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The Three Most Important Connecticut Economic Initiatives - Jobs, Jobs, Jobs

November 09, 2011

Tony Switajewski
Partner – State and Local Tax Consulting
BlumShapiro

Following a special fall session of the Connecticut General Assembly, Connecticut Governor Dannel Malloy recently signed into law tax legislation as part of a broad economic stimulus package.  Among the most significant tax legislation enacted was the creation of a new jobs tax credit and revisions to the recently enacted Manufacturing Reinvestment Account program. 

Businesses contemplating expanding their work force or increasing their fixed capital expenditures should begin to properly plan to qualify and take advantage of these important Connecticut tax incentives.

Among the changes, the tax legislation makes the business entity tax payable every other year; replaces three existing job creation tax credit programs with a single job expansion tax credit; reduces the minimum investment required for the “angel investor” credit; expands the types of productions eligible for film credits; and allows more companies to participate in the Manufacturing Reinvestment Account program with increased investments.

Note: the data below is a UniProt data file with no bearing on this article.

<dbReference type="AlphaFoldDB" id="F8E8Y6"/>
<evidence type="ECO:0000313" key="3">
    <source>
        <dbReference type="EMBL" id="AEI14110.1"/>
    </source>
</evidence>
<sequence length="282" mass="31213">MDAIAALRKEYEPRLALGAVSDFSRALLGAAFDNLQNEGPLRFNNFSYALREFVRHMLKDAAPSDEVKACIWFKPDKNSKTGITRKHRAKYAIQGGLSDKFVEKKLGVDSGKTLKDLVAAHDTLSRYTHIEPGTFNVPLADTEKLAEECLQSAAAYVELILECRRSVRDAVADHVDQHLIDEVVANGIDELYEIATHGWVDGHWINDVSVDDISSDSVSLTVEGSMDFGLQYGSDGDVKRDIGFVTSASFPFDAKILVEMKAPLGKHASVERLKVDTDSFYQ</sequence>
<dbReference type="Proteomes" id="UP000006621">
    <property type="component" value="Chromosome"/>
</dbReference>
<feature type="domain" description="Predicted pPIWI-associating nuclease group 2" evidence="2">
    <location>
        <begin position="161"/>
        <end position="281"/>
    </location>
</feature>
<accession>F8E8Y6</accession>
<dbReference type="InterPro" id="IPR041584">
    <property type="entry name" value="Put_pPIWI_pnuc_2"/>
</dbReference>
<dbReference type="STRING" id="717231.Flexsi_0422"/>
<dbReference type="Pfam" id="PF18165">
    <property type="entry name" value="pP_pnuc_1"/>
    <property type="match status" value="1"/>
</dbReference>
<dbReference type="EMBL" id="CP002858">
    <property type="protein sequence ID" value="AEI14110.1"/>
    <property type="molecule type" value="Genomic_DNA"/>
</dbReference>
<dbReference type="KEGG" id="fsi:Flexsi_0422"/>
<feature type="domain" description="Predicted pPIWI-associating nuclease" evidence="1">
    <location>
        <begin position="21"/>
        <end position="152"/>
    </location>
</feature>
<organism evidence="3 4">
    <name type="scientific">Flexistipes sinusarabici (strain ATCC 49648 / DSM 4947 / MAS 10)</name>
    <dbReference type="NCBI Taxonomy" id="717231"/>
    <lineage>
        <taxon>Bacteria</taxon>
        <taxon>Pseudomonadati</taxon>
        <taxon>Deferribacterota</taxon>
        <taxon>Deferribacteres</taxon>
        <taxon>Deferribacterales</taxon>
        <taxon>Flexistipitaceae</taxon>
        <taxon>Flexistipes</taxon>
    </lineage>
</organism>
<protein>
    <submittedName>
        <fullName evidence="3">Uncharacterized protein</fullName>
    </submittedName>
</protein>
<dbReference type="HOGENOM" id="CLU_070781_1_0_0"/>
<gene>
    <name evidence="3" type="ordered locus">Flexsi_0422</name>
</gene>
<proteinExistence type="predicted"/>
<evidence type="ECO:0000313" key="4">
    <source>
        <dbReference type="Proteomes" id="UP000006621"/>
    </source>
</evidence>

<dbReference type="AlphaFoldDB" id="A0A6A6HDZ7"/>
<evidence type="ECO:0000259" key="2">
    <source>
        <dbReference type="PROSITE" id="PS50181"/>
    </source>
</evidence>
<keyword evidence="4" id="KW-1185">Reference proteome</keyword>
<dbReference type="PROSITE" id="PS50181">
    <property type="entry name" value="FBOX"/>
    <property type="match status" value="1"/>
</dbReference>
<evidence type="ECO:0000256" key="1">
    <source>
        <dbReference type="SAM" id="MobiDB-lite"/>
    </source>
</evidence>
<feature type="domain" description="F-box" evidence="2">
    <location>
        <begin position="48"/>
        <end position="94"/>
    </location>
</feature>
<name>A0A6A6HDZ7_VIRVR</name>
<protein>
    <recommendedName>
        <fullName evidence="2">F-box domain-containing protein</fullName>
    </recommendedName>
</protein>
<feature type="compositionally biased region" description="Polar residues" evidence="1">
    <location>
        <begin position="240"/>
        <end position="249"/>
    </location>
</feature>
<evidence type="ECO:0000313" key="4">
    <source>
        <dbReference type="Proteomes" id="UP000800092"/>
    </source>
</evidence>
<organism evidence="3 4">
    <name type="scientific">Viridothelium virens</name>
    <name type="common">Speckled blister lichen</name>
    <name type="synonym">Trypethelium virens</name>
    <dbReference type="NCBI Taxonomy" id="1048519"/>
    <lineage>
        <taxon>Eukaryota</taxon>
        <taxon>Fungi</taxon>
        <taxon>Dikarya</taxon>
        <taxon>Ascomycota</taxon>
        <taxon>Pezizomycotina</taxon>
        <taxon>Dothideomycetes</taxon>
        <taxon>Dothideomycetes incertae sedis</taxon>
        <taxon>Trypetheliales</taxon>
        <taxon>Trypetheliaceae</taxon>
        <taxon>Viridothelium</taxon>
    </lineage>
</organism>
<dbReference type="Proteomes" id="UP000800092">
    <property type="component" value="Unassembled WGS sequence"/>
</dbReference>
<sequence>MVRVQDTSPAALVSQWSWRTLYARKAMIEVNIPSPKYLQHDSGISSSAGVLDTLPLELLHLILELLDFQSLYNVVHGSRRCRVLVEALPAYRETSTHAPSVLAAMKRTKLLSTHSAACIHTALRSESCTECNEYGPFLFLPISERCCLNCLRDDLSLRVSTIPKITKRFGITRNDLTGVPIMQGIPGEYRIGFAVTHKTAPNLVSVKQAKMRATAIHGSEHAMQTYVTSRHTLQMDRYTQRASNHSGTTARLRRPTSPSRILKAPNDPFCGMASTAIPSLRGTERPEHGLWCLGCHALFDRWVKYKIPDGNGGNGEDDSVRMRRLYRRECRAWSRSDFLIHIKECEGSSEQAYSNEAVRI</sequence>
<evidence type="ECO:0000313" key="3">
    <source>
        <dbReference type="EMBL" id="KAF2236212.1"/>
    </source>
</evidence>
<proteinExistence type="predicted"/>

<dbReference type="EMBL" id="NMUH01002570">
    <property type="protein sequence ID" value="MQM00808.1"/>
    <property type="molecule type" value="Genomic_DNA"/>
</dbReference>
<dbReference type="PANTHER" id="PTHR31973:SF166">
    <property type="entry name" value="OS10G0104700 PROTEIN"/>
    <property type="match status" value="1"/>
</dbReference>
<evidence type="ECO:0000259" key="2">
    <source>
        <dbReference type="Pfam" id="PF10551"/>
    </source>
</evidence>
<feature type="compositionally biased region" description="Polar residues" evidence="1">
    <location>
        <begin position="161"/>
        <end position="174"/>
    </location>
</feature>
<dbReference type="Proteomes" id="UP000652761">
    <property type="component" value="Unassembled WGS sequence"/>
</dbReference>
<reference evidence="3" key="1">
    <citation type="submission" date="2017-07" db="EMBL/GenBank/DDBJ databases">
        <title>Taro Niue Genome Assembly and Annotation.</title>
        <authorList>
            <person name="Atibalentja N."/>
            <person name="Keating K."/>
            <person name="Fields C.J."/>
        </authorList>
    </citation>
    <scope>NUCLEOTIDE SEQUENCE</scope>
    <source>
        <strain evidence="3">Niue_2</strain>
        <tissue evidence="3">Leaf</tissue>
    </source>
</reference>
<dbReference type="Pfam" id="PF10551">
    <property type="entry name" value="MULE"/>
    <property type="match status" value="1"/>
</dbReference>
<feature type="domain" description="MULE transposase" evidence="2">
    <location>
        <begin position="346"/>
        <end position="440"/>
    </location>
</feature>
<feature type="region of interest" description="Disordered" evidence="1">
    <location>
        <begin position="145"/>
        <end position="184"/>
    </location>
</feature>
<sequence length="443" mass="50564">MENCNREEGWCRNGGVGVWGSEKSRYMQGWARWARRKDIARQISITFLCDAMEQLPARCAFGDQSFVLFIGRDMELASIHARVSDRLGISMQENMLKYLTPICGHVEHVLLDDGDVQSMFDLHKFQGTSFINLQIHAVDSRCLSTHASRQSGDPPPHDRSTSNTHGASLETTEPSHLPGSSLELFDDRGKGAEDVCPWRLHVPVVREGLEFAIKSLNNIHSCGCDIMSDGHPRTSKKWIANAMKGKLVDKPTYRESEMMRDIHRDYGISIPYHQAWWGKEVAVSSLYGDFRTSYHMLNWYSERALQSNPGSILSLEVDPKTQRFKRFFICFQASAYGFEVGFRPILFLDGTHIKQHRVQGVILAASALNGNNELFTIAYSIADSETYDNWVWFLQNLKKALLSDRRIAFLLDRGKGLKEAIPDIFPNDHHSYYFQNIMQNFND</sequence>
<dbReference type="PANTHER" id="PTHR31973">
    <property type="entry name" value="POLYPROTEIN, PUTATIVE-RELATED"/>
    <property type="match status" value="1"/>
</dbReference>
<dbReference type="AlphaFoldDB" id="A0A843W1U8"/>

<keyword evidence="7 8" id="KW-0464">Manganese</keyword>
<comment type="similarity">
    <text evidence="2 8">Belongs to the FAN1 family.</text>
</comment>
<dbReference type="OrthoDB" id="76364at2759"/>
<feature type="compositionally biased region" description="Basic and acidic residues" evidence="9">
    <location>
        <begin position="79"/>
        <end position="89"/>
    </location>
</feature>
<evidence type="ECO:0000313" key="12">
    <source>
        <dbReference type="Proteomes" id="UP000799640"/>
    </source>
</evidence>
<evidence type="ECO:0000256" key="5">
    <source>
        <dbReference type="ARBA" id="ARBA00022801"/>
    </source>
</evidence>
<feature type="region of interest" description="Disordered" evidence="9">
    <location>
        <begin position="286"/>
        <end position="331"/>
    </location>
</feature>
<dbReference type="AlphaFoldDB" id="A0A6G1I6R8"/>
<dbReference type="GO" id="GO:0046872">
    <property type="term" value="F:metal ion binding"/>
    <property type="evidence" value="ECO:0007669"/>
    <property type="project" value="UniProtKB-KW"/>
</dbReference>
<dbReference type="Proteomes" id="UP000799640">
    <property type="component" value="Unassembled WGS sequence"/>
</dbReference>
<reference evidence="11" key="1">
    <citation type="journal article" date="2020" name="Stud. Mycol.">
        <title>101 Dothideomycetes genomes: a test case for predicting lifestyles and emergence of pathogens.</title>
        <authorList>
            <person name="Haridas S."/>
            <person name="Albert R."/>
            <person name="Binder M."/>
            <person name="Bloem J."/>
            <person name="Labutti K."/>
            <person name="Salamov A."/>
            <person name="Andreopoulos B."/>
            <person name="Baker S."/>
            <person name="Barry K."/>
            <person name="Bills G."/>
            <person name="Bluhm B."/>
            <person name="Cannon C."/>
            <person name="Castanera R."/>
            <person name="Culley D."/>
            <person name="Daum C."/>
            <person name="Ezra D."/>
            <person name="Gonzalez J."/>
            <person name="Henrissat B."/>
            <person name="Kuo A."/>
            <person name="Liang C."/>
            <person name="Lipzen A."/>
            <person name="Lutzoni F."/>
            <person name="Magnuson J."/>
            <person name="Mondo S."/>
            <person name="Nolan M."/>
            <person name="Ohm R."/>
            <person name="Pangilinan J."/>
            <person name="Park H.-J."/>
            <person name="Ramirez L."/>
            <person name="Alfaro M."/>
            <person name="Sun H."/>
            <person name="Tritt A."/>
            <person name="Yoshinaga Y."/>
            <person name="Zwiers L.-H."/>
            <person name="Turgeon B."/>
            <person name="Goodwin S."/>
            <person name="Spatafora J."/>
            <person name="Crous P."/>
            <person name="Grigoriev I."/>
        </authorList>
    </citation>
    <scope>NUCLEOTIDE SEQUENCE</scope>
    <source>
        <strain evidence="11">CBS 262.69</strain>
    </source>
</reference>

Following is a brief summary of these changes:

Business Entity Tax
An annual $250 business entity tax is generally imposed on domestic and foreign S corporations, limited liability companies, limited partnerships (not general partnerships) and limited liability partnerships that are required to register with the Connecticut Secretary of State.  Under the new legislation, for tax years beginning on or after January 1, 2013, the tax will be payable every other year, rather than every year.

Jobs Expansion Tax Credit
Among employment opportunity credits, Connecticut tax law provides three tax credit programs for taxpayers that create new jobs within Connecticut:  (1) Job Creation Tax Credit; (2) Qualified Small Business Job Creation Tax Credit; and (3) Vocational Rehabilitation Job Creation Tax Credit.  Effective January 1, 2012, the legislation phases out all three of these credit programs and replaces them with one new Jobs Expansion Tax Credit program.  In effect, the jobs creation and vocational rehabilitation job creation tax credits will generally not apply to jobs created after 2011, and the qualified small business job credit will not apply to jobs created after 2012.  All four credits require that the business entity apply with the Department of Economic and Community Development (“DECD”) in order to be eligible to claim the credits.  Following is a brief explanation of each new jobs tax credit program: